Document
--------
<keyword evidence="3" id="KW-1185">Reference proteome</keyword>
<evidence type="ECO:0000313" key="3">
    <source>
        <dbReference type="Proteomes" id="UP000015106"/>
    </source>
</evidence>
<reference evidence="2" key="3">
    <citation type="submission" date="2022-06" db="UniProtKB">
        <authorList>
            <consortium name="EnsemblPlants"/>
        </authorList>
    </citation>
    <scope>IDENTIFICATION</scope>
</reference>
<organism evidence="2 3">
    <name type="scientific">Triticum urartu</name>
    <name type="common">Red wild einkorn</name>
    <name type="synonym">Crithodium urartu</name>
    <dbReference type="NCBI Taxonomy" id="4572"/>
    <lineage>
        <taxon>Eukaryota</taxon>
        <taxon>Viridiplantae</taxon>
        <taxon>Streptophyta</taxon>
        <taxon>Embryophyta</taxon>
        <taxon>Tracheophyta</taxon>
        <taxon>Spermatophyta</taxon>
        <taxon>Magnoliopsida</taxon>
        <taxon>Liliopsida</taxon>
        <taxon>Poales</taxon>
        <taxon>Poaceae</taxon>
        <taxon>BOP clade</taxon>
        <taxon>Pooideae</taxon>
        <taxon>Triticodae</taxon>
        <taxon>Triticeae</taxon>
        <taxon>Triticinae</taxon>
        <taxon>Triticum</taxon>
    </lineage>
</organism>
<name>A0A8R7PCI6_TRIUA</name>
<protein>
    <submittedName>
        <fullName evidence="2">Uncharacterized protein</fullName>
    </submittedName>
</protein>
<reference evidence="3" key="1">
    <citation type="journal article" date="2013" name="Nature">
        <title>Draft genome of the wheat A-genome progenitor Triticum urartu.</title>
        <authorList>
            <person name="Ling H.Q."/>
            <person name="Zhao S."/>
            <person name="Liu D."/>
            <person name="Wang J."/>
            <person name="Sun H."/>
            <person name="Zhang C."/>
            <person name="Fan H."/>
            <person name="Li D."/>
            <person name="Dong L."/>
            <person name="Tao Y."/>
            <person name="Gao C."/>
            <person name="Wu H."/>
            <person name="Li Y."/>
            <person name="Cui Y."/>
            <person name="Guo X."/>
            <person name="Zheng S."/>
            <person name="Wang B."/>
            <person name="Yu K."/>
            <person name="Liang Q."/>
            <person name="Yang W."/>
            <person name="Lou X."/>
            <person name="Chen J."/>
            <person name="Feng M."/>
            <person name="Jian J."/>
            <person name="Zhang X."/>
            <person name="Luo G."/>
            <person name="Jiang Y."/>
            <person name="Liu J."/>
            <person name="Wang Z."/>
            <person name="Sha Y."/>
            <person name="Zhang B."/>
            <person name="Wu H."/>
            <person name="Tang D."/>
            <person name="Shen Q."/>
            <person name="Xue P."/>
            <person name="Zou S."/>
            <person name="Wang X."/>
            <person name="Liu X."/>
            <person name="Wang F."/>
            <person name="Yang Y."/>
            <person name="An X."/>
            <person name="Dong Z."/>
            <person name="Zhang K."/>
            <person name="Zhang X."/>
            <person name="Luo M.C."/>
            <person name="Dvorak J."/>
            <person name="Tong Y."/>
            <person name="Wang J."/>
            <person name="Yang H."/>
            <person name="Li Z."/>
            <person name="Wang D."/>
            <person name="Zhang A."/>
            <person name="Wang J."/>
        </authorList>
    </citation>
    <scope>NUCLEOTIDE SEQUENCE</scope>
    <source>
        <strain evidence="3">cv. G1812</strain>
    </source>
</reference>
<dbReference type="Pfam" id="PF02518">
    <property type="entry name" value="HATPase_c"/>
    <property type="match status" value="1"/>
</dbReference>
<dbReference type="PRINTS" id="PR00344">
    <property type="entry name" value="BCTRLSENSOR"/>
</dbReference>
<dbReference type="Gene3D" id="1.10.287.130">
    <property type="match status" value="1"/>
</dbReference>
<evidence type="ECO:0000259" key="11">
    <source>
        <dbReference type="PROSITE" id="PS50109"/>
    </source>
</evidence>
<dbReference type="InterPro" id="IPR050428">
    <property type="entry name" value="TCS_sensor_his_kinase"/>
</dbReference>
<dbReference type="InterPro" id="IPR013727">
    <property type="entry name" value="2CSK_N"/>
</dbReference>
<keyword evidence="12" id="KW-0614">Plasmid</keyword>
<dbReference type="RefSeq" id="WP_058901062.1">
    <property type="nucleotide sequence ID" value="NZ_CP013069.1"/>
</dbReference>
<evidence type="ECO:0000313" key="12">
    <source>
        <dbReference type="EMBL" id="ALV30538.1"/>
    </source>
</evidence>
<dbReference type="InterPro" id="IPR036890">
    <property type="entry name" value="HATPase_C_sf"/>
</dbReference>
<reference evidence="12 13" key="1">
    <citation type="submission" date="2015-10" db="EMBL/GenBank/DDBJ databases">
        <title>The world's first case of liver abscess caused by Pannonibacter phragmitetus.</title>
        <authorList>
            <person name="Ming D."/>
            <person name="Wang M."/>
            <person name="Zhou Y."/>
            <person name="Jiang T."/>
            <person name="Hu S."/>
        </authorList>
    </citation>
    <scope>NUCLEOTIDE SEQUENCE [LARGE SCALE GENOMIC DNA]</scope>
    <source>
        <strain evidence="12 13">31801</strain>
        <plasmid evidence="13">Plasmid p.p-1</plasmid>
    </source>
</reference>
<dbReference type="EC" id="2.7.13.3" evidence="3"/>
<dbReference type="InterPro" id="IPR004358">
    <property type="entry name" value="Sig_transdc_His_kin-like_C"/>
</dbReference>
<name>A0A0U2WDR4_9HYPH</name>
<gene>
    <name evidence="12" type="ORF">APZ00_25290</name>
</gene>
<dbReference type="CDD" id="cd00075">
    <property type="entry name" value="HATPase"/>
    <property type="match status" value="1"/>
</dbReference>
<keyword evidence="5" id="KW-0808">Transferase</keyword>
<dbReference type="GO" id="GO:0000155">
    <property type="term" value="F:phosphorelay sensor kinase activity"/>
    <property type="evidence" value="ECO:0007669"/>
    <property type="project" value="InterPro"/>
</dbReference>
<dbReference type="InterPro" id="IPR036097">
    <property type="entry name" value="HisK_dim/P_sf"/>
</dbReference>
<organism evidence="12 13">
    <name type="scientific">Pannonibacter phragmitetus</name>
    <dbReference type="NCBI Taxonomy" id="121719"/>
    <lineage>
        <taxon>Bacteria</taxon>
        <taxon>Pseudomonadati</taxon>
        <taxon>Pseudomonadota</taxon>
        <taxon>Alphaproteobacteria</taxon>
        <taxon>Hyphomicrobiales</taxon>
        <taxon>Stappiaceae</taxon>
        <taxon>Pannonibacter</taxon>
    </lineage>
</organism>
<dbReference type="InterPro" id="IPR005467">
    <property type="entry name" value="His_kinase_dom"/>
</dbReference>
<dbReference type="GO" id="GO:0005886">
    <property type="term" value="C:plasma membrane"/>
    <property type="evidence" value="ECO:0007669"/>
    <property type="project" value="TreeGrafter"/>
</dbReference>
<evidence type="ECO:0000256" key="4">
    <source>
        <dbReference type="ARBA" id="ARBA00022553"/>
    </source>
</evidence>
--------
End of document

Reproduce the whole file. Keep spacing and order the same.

<keyword evidence="3" id="KW-1185">Reference proteome</keyword>
<evidence type="ECO:0000313" key="3">
    <source>
        <dbReference type="Proteomes" id="UP000015106"/>
    </source>
</evidence>
<reference evidence="2" key="3">
    <citation type="submission" date="2022-06" db="UniProtKB">
        <authorList>
            <consortium name="EnsemblPlants"/>
        </authorList>
    </citation>
    <scope>IDENTIFICATION</scope>
</reference>
<organism evidence="2 3">
    <name type="scientific">Triticum urartu</name>
    <name type="common">Red wild einkorn</name>
    <name type="synonym">Crithodium urartu</name>
    <dbReference type="NCBI Taxonomy" id="4572"/>
    <lineage>
        <taxon>Eukaryota</taxon>
        <taxon>Viridiplantae</taxon>
        <taxon>Streptophyta</taxon>
        <taxon>Embryophyta</taxon>
        <taxon>Tracheophyta</taxon>
        <taxon>Spermatophyta</taxon>
        <taxon>Magnoliopsida</taxon>
        <taxon>Liliopsida</taxon>
        <taxon>Poales</taxon>
        <taxon>Poaceae</taxon>
        <taxon>BOP clade</taxon>
        <taxon>Pooideae</taxon>
        <taxon>Triticodae</taxon>
        <taxon>Triticeae</taxon>
        <taxon>Triticinae</taxon>
        <taxon>Triticum</taxon>
    </lineage>
</organism>
<name>A0A8R7PCI6_TRIUA</name>
<protein>
    <submittedName>
        <fullName evidence="2">Uncharacterized protein</fullName>
    </submittedName>
</protein>
<reference evidence="3" key="1">
    <citation type="journal article" date="2013" name="Nature">
        <title>Draft genome of the wheat A-genome progenitor Triticum urartu.</title>
        <authorList>
            <person name="Ling H.Q."/>
            <person name="Zhao S."/>
            <person name="Liu D."/>
            <person name="Wang J."/>
            <person name="Sun H."/>
            <person name="Zhang C."/>
            <person name="Fan H."/>
            <person name="Li D."/>
            <person name="Dong L."/>
            <person name="Tao Y."/>
            <person name="Gao C."/>
            <person name="Wu H."/>
            <person name="Li Y."/>
            <person name="Cui Y."/>
            <person name="Guo X."/>
            <person name="Zheng S."/>
            <person name="Wang B."/>
            <person name="Yu K."/>
            <person name="Liang Q."/>
            <person name="Yang W."/>
            <person name="Lou X."/>
            <person name="Chen J."/>
            <person name="Feng M."/>
            <person name="Jian J."/>
            <person name="Zhang X."/>
            <person name="Luo G."/>
            <person name="Jiang Y."/>
            <person name="Liu J."/>
            <person name="Wang Z."/>
            <person name="Sha Y."/>
            <person name="Zhang B."/>
            <person name="Wu H."/>
            <person name="Tang D."/>
            <person name="Shen Q."/>
            <person name="Xue P."/>
            <person name="Zou S."/>
            <person name="Wang X."/>
            <person name="Liu X."/>
            <person name="Wang F."/>
            <person name="Yang Y."/>
            <person name="An X."/>
            <person name="Dong Z."/>
            <person name="Zhang K."/>
            <person name="Zhang X."/>
            <person name="Luo M.C."/>
            <person name="Dvorak J."/>
            <person name="Tong Y."/>
            <person name="Wang J."/>
            <person name="Yang H."/>
            <person name="Li Z."/>
            <person name="Wang D."/>
            <person name="Zhang A."/>
            <person name="Wang J."/>
        </authorList>
    </citation>
    <scope>NUCLEOTIDE SEQUENCE</scope>
    <source>
        <strain evidence="3">cv. G1812</strain>
    </source>
</reference>
<dbReference type="Pfam" id="PF02518">
    <property type="entry name" value="HATPase_c"/>
    <property type="match status" value="1"/>
</dbReference>
<dbReference type="PRINTS" id="PR00344">
    <property type="entry name" value="BCTRLSENSOR"/>
</dbReference>
<dbReference type="Gene3D" id="1.10.287.130">
    <property type="match status" value="1"/>
</dbReference>
<evidence type="ECO:0000259" key="11">
    <source>
        <dbReference type="PROSITE" id="PS50109"/>
    </source>
</evidence>
<dbReference type="InterPro" id="IPR050428">
    <property type="entry name" value="TCS_sensor_his_kinase"/>
</dbReference>
<dbReference type="InterPro" id="IPR013727">
    <property type="entry name" value="2CSK_N"/>
</dbReference>
<keyword evidence="12" id="KW-0614">Plasmid</keyword>
<dbReference type="RefSeq" id="WP_058901062.1">
    <property type="nucleotide sequence ID" value="NZ_CP013069.1"/>
</dbReference>
<evidence type="ECO:0000313" key="12">
    <source>
        <dbReference type="EMBL" id="ALV30538.1"/>
    </source>
</evidence>
<dbReference type="InterPro" id="IPR036890">
    <property type="entry name" value="HATPase_C_sf"/>
</dbReference>
<reference evidence="12 13" key="1">
    <citation type="submission" date="2015-10" db="EMBL/GenBank/DDBJ databases">
        <title>The world's first case of liver abscess caused by Pannonibacter phragmitetus.</title>
        <authorList>
            <person name="Ming D."/>
            <person name="Wang M."/>
            <person name="Zhou Y."/>
            <person name="Jiang T."/>
            <person name="Hu S."/>
        </authorList>
    </citation>
    <scope>NUCLEOTIDE SEQUENCE [LARGE SCALE GENOMIC DNA]</scope>
    <source>
        <strain evidence="12 13">31801</strain>
        <plasmid evidence="13">Plasmid p.p-1</plasmid>
    </source>
</reference>
<dbReference type="EC" id="2.7.13.3" evidence="3"/>
<dbReference type="InterPro" id="IPR004358">
    <property type="entry name" value="Sig_transdc_His_kin-like_C"/>
</dbReference>
<name>A0A0U2WDR4_9HYPH</name>
<gene>
    <name evidence="12" type="ORF">APZ00_25290</name>
</gene>
<dbReference type="CDD" id="cd00075">
    <property type="entry name" value="HATPase"/>
    <property type="match status" value="1"/>
</dbReference>
<keyword evidence="5" id="KW-0808">Transferase</keyword>
<dbReference type="GO" id="GO:0000155">
    <property type="term" value="F:phosphorelay sensor kinase activity"/>
    <property type="evidence" value="ECO:0007669"/>
    <property type="project" value="InterPro"/>
</dbReference>
<dbReference type="InterPro" id="IPR036097">
    <property type="entry name" value="HisK_dim/P_sf"/>
</dbReference>
<organism evidence="12 13">
    <name type="scientific">Pannonibacter phragmitetus</name>
    <dbReference type="NCBI Taxonomy" id="121719"/>
    <lineage>
        <taxon>Bacteria</taxon>
        <taxon>Pseudomonadati</taxon>
        <taxon>Pseudomonadota</taxon>
        <taxon>Alphaproteobacteria</taxon>
        <taxon>Hyphomicrobiales</taxon>
        <taxon>Stappiaceae</taxon>
        <taxon>Pannonibacter</taxon>
    </lineage>
</organism>
<dbReference type="InterPro" id="IPR005467">
    <property type="entry name" value="His_kinase_dom"/>
</dbReference>
<dbReference type="GO" id="GO:0005886">
    <property type="term" value="C:plasma membrane"/>
    <property type="evidence" value="ECO:0007669"/>
    <property type="project" value="TreeGrafter"/>
</dbReference>
<evidence type="ECO:0000256" key="4">
    <source>
        <dbReference type="ARBA" id="ARBA00022553"/>
    </source>
</evidence>